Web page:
Renault’s new crossover sees the Koleos name return, attached to an SUV of a quite different stripe

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If mention of the Renault Koleos nameplate has you furrowing your brow and staring meditatively into the middle distance, don’t worry: that serves to confirm the level of impact the car has made in the UK up to now.

For the record, the first-generation model was launched in 2007 as Renault limply embraced an early flush of enthusiasm for crossovers.

Love them or hate them, dramatically large wraparound lights have become a recent Renault trademark

The reason you might not remember it is because, despite sharing its platform with the supersonically popular Nissan Qashqai, the Koleos wasn't the most visually appealing crossover the world has ever seen, and didn't really do much to reward closer inspection.

Before the third year was out, Renault pulled the plug on UK sales, although it continued production for the rest of Europe until 2015.

Its replacement, already more than a year hence from its unveiling at the Beijing motor show, isn’t really a replacement at all.

The old Koleos was a tall hatchback yet the new one, alike only in name, is at the top end of the mid-sized SUV category and is intended to head up a soft-roader line-up that already features the supermini-sized Renault Captur and Qashqai-related Renault Kadjar. It was suggested that Renault might call the new model the Maxthon, but instead it’s second time round for the Koleos badge.

Name aside, the product makes total sense. The manufacturer desperately needs something to fill the void left by an absent D-segment saloon and to compensate for the steady shrinking of the MPV class's popularity.

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The prospect of a largish family crossover has worked for a host of mainstream rivals and, clearly, Renault’s relationship with Nissan means all the engineering resource is in place, including the Samsung factory at Busan in South Korea.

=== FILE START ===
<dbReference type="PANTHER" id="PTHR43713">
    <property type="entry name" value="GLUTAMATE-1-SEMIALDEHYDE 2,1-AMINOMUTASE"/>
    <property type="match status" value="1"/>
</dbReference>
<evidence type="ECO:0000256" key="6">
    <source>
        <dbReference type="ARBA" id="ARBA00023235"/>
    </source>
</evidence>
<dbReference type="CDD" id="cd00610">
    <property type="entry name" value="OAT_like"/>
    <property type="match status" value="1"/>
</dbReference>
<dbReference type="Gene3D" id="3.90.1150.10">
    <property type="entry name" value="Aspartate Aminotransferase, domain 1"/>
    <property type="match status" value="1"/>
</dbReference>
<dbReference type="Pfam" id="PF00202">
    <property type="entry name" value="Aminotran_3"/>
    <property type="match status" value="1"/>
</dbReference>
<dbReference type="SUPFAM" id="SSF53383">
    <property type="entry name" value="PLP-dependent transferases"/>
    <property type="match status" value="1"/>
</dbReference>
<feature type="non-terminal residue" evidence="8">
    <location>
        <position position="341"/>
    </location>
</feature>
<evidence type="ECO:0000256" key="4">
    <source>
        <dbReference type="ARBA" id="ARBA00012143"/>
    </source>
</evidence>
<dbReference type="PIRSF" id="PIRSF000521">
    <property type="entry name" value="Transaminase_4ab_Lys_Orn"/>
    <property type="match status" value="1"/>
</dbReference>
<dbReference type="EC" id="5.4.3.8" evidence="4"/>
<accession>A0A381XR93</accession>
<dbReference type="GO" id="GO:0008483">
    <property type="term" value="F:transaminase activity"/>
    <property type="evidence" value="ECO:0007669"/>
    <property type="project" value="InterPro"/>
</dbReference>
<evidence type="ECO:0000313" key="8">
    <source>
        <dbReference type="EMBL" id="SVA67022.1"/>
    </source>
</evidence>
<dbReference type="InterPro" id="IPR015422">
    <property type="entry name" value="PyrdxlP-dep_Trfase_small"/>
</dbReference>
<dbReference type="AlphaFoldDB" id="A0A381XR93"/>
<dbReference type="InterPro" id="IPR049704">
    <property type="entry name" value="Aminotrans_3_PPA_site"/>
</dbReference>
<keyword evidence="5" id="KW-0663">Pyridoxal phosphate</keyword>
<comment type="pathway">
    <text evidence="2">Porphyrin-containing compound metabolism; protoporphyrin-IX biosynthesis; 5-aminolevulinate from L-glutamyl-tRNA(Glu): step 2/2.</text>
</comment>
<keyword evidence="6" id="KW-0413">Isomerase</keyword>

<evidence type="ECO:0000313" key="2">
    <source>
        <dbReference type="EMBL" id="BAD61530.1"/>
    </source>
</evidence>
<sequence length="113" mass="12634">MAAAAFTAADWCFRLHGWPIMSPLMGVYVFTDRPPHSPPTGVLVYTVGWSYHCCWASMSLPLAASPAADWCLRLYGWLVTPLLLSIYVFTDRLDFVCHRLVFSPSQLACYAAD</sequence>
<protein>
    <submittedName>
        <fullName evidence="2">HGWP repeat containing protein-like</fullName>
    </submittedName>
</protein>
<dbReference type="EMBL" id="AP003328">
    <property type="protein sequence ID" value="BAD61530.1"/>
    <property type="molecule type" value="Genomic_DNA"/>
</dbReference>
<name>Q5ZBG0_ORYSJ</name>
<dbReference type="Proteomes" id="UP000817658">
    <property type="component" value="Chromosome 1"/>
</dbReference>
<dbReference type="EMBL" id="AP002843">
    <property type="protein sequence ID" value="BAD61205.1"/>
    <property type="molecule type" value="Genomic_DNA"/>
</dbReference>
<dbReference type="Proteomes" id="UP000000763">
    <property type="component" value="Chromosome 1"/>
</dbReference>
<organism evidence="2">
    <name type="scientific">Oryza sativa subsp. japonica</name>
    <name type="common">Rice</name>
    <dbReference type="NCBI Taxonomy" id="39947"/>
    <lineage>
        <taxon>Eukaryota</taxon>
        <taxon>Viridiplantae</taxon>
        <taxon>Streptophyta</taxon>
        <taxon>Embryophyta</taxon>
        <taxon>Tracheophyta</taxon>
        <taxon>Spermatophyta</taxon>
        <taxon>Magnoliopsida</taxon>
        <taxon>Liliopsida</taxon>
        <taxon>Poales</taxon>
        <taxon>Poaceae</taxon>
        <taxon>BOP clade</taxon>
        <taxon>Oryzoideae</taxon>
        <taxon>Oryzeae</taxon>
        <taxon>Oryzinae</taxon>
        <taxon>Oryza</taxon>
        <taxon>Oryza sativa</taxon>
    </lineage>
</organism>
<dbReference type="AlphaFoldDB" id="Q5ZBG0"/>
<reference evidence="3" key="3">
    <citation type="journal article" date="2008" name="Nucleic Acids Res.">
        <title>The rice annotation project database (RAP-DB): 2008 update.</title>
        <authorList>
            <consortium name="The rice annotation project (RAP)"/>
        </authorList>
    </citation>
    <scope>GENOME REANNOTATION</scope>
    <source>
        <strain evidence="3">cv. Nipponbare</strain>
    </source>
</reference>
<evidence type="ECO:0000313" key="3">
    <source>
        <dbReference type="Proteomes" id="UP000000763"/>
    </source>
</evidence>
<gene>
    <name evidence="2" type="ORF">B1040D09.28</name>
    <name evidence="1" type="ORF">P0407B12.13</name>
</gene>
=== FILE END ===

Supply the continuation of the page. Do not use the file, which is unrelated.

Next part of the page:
Now the British buying public just needs convincing that a Korean-built, supersized, French facsimile of an Anglo-Japanese crossover is just what the doctor ordered.

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Renault Koleos C-Shaped day running lights

With no pre-existing model template to adhere to, Renault has taken the opportunity to be fairly bold with the Koleos’s exterior.

The influence of the Talisman (the firm’s unfamiliar but really rather good-looking saloon) is obvious enough, as is the same well-groomed design language that produced the current generation of the Mégane and Renault Scenic.

I like a good grab handle. But their prominence in the Koleos is rather at odds with the conventional car-flavour interior elsewhere in the cabin

The selective use of brightwork – that chrome strip running down the front wing, for example – is a somewhat unsubtle wink to premium-market shoppers, although the Koleos’s real attention-getter is arguably its physical size.

At 4672mm, the model is significantly longer than the average modern volume-brand SUV and it comes as a mild surprise to discover that the inside is strictly limited to five seats rather than seven.

Certainly, the modular platform beneath was conceived with boot-mounted jump seats in mind. After all, it’s the same CMF-C/D architecture that underpins the Nissan X-Trail (and the Espace and Renault Scenic, for that matter).

Therein lies Renault’s people-carrying problem: it already sells an established seven-seater in the UK and would Renault prefer not to pinch sales from the Grand Scenic.

Consequently, the Koleos is pitched as big in the desirable manner of an executive saloon rather than a commodious workhorse.

Be that as it may, the model doesn’t avoid the usual selection of workmanlike engines. There are only two on offer, both diesels and both four-pots. The 128bhp 1.6-litre dCi props up the range with a standard six-speed manual gearbox and is limited to driving the front axle alone.

The more expensive 175bhp 2.0-litre dCi can be twinned with either manual or CVT auto gearboxes, but both drive Renault’s All Mode 4x4-i all-wheel-drive system. We tested this version with optional X-Tronic CVT transmission.